We found it in the fine detail of the legislation.

Labor is committed to restoring it to more generous indexation so that families have actual value
for money out of our better family payments.

KERRY O'BRIEN: But you've introduced these pages and pages of tables to show how people benefit on
a weekly basis.

None of them include that $600 payment per child and for some families with three young children,
that could be as high as $1800 a year.

Presumably many people are likely to conclude, whipped along by Peter Costello, that you've
excluded it simply to make your tables look better?

MARK LATHAM: They're in the annual tables...

KERRY O'BRIEN: But not the weekly tables, which are the ones we're emphasising.

MARK LATHAM: We're emphasising the many problems with the $600 payment.

It's eaten up by family debts, it's eroded over time in terms of value and it's not paid
fortnightly when the bills come in.

The real life circumstance - I don't think many Australian families have the luxury to be like an
accounting practice where you do an end of year reconciliation, the electricity bill, the rates,
the expenses for the children, they all come in on a fortnightly or monthly basis.

On those arrangements you need to ensure you can pay the family support when they need it as the
bills come in.

We're entitled to say that this is an annual payment included in the annual tables.

Even if you take the Government at face value, those figures I quoted earlier on, a typical middle
Australian family on $60,000 to $70,000 a year, $70 to $80 a week better off, they're still
substantially ahead under Labor if you include this $600 supplement in the weekly calculation.

So families are better off.

That's the bottom line.

Not only financially, but because we're resolving the family debt crisis.

Not going to have a problem if in the first place that this requires the band-aid compensation from
the $600 lump sum.

KERRY O'BRIEN: If we work from another one of your tables, the annual table that does figure in the
$600, and you see the two different stories.

A single income couple with one child under five years on $25,000 or $30,000 a year under Labor's
scheme you show them getting more than they would under the Government on the weekly basis.

If you include the Government's $600 payment with your annual table, those people are then worse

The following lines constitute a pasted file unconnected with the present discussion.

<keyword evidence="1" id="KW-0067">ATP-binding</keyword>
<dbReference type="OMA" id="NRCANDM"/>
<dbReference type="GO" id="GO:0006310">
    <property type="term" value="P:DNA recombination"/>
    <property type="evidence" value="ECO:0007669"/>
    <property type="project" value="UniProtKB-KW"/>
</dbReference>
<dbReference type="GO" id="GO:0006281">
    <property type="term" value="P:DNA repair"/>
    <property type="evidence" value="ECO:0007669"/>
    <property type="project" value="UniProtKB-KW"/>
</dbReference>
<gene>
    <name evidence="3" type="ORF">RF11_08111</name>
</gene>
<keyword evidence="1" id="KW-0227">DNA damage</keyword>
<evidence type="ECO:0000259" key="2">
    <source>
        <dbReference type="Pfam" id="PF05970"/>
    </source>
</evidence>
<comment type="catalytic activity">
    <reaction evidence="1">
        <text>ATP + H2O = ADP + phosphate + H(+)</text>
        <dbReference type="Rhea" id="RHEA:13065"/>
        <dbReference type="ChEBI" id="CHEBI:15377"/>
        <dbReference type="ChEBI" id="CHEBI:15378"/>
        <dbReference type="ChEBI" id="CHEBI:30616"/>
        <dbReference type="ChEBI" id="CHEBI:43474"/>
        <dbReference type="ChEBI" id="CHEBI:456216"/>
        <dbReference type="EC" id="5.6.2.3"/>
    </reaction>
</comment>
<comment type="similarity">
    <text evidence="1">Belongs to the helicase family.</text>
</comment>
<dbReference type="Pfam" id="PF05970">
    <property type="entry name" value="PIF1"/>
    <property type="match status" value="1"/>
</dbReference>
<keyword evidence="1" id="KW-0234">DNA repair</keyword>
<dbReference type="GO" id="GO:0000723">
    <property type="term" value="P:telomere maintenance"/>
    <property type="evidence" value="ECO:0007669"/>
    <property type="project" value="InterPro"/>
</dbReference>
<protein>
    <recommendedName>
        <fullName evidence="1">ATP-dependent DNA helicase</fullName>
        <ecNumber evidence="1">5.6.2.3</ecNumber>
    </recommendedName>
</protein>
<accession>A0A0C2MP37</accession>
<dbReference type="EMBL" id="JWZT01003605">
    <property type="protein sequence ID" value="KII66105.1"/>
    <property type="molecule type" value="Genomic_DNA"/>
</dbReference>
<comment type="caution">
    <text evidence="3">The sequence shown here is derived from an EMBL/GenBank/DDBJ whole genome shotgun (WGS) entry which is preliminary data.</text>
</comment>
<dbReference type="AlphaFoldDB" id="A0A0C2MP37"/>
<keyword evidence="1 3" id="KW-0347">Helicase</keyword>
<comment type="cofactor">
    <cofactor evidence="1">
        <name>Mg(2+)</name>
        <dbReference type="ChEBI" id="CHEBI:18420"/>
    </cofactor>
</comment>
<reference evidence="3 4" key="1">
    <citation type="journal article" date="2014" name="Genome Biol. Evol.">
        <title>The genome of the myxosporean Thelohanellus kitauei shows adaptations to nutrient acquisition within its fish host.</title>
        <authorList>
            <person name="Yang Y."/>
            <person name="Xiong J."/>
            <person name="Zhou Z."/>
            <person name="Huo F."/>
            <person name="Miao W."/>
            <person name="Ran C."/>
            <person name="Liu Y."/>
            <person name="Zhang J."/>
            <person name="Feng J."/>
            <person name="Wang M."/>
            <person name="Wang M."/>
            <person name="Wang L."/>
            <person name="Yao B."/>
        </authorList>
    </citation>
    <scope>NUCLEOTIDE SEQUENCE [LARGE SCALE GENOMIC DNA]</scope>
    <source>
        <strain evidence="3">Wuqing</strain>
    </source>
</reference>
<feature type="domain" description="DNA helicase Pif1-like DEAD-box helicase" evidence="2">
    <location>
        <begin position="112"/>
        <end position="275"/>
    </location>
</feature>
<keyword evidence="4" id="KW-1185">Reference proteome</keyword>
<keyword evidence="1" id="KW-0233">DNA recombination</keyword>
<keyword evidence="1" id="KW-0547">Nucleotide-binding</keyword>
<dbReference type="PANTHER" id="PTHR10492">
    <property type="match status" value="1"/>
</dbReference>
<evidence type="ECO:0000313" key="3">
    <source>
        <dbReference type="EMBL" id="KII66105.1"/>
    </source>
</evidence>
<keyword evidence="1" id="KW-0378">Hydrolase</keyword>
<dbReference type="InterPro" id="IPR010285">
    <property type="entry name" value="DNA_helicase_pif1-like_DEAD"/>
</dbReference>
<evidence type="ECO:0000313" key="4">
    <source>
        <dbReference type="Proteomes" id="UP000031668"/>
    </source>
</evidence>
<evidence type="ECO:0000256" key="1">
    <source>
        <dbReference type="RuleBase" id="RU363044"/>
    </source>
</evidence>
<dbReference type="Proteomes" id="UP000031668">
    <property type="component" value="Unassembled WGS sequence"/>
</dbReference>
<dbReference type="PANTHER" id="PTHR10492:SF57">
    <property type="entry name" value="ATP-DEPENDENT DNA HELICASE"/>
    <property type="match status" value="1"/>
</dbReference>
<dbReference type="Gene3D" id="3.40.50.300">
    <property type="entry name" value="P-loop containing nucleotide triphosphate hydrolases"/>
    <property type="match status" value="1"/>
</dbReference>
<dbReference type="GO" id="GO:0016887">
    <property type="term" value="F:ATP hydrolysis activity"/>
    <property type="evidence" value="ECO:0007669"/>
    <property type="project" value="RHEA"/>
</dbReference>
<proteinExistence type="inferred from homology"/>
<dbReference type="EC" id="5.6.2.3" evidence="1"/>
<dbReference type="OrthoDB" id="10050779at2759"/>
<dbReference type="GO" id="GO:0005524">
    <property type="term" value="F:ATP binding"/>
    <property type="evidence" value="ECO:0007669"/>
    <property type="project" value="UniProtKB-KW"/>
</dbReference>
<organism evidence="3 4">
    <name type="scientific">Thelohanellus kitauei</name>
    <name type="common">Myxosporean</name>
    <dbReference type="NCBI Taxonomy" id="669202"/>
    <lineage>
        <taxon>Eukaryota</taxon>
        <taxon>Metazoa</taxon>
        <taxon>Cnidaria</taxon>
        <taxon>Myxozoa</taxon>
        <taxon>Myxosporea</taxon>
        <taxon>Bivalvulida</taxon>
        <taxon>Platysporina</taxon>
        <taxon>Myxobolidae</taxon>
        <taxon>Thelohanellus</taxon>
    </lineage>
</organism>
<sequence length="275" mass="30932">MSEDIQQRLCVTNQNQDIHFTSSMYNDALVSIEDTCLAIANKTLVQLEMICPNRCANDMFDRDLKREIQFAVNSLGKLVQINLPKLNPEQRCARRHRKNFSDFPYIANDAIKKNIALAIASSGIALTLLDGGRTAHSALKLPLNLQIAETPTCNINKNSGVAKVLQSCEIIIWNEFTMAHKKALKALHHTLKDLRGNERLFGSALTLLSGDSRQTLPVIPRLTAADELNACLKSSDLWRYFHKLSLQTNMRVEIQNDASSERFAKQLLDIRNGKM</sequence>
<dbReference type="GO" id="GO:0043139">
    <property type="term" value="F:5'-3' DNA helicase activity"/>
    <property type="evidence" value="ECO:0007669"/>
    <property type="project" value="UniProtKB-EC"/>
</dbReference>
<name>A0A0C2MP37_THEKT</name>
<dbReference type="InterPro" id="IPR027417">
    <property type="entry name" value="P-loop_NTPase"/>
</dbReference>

off under Labor?

MARK LATHAM: That's if the $600 payment actually gets in their hand on an annual basis if it's not
eaten up by debt.

Our plan for those people at the lower end of the scale is not permanent welfare.

Our plan is to get them into work.

The participation announcements reforms we've set out today are going to be one of the greatest
things that's ever happened to the jobless families in this country, the people who need extra
support to do more work or get into work in the first place.

KERRY O'BRIEN: That will be good news, I would think, because there are people with one, two, or
three children who don't have jobs, Mr Latham, who are actually worse off by at least $500 a year
and maybe more under these proposals.

Is that the Labor way?

MARK LATHAM: The Labor way is to bring people into work.

The Labor way is not to leave people on permanent welfare.

KERRY O'BRIEN: What about those...

MARK LATHAM: Welfare is not a way of life.

We're lifting participation by 72,000, we're providing an extra 80,000 training and child-care
packages, so we can move these people from welfare to work.

Now I invite you, or anyone from the Government, to come and visit public housing estates where you
can find families that have had unemployment that passes from generation to generation, where
you've got children growing up in families where they haven't known work in the family - not from
their parents, not from their grandparents.

The national shame, Kerry, is this, we have got 800,000 Australian children growing up in families
without work, without jobs in the home.

We lose the positive role models.

We lose the energy and the incentive and the drive to work and climb the ladder in life and do
better for yourself.

That's not a fair society.

That's not social justice, and that's why Labor is dedicated to doing something about that problem,
to build a fairer Australia where we have a prosperity that all Australians get a chance to share
in.

KERRY O'BRIEN: But you also had that problem with the previous Labor government.

You quote estimates that 71,000 people will come back into the labour market as a result of your
measures which will mean a cut to welfare payments to help offset the tax cuts.